The Joint Fire Science Program (JFSP) is a partnership of six Federal wildland and fire and research organizations. It was established in 1998 to provide scientific information and support for fuel and fire management programs.
FEIS summarizes and synthesizes research about living organisms in the United States - their biology, ecology, and relationship to fire.
Wildland Fire in Ecosystems: Effects of Fire on Flora
Part of the Rainbow Series from the Joint Fire Science Program, this review about the effects of fire on flora and fuels can assist land managers with ecosystem and fire management planning and in their efforts to inform others about the ecological role of fire.
Wildland Fire in Ecosystems: Effects of Fire on Fauna
Fires affect animals mainly through effects on their habitat. Fires often cause short-term increases in wildlife foods that contribute to increases in populations of some animals. Part of the Rainbow Series from the Joint Fire Science Program.
Wildland Fire in Ecosystems: Effects of Fire on Soil and Water
Part of the Rainbow Series from the Joint Fire Science Program, this state-of-knowledge review about the effects of fire on soils and water can assist land and fire managers with information on the physical, chemical, and biological effects of fire needed to successfully conduct ecosystem management, and effectively inform others about the role and impacts of wildland fire.
Wildland Fire in Ecosystems: Effects of Fire on Air
Part of the Rainbow Series from the Joint Fire Science Program, this state-of-knowledge review about the effects of fire on air quality can assist land, fire, and air resource managers with fire and smoke planning, and their efforts to explain to others the science behind fire-related program policies and practices to improve air quality.
Wildland Fire in Ecosystems: Effects of Fire on Cultural Resources and Archaeology
This state-of-knowledge review provides a synthesis of the effects of fire on cultural resources, which can be used by fire managers, cultural resource (CR) specialists, and archaeologists to more effectively manage wildland vegetation, fuels, and fire. Part of the Rainbow Series from the Joint Fire Science Program.
Wildland Fire in Ecosystems: Fire and Nonnative Invasive Plants
This state-of-knowledge review of information on relationships between wildland fire and nonnative invasive plants can assist fire managers and other land managers concerned with prevention, detection, and eradication or control of nonnative invasive plants.
The Nature Conservancy—Fire Learning Networks
Operating at local, regional and national levels, the U.S. Fire Learning Network seeks to overcome barriers to implementing ecologically appropriate fuels reduction and restoration projects.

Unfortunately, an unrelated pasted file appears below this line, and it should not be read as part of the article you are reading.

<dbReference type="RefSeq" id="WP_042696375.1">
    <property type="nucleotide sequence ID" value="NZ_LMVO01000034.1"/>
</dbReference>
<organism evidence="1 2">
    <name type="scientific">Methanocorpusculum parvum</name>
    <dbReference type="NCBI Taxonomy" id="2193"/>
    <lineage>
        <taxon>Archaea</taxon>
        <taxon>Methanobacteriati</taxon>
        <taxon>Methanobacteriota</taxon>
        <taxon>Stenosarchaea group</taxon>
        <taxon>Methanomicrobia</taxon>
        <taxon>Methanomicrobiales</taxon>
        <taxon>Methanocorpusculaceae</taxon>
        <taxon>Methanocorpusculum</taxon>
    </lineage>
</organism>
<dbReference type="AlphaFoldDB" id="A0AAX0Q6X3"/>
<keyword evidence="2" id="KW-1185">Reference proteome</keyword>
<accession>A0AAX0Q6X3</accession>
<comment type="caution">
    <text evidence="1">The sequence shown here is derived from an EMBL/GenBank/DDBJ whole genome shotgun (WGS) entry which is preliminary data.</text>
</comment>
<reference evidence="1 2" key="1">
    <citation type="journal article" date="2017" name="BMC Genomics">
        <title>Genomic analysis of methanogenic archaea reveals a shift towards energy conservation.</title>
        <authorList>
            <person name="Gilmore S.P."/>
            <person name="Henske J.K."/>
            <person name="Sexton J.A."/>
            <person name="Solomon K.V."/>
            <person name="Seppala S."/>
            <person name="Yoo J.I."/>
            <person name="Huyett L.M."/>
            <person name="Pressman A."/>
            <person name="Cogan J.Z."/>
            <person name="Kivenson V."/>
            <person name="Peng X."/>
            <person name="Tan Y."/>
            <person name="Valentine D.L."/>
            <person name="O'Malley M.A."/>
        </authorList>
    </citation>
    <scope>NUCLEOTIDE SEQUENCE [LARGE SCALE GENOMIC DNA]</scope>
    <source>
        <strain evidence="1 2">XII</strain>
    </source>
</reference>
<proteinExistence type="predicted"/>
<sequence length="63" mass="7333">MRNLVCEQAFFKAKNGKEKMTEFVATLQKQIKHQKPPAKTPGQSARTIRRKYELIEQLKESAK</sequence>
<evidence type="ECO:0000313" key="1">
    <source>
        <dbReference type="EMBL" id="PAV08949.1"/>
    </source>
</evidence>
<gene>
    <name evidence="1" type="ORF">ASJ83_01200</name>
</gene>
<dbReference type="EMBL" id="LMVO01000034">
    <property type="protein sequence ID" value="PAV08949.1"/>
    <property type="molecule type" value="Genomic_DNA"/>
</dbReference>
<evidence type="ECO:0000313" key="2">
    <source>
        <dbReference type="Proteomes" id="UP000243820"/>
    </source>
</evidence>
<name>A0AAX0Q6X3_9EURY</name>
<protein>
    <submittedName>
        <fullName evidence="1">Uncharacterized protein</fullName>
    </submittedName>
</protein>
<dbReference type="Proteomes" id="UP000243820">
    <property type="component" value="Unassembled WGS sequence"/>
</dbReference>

The primary role of the Inventory and Monitoring (I&M) Program is to collect, organize, and make available natural resource data and to contribute to the Service's institutional knowledge by facilitating the transformation of data into information through analysis, synthesis, and modeling.
The goal of FRAMES is to provide a systematic method of exchanging information and transferring technology between wildland fire researchers, managers, and other stakeholders.
LANDFIRE provides national-level, landscape-scale geospatial fuels and vegetation products to support fire and fuels management planning.
Links to various ecology websites through the National Wildfire Coordinating Group (NWCG) web bibliography.
The Northwest and Alaska Fire Research Clearinghouse (FIREHouse) is a web-based project providing information about fire science and technology relevant to Washington, Oregon, Idaho and Alaska.
The Southeast Fire Ecology Partnership promotes training, education, research and collaborative projects in the area of fire ecology, especially in the Southeastern states.
NASA Land-Cover and Land-Use Change (LCLUC) Program website is an interdisciplinary science program in NASA's Science Mission Directorate.
The Climate Change Response Program works to foster communication, provide guidance, scientific information, and recommendations that support stewardship actions to preserve our natural and cultural heritage from the detrimental impacts of global climate change.
The National Park Service is working to manage invasive species on park lands through a suite of national and local programs, each based upon cooperation and collaboration, inventory and monitoring, prevention, early detection and rapid response, treatment and control, and restoration.
Federal invasive species activities and programs.
Ecological Monitoring and Assessment Network, Environment Canada.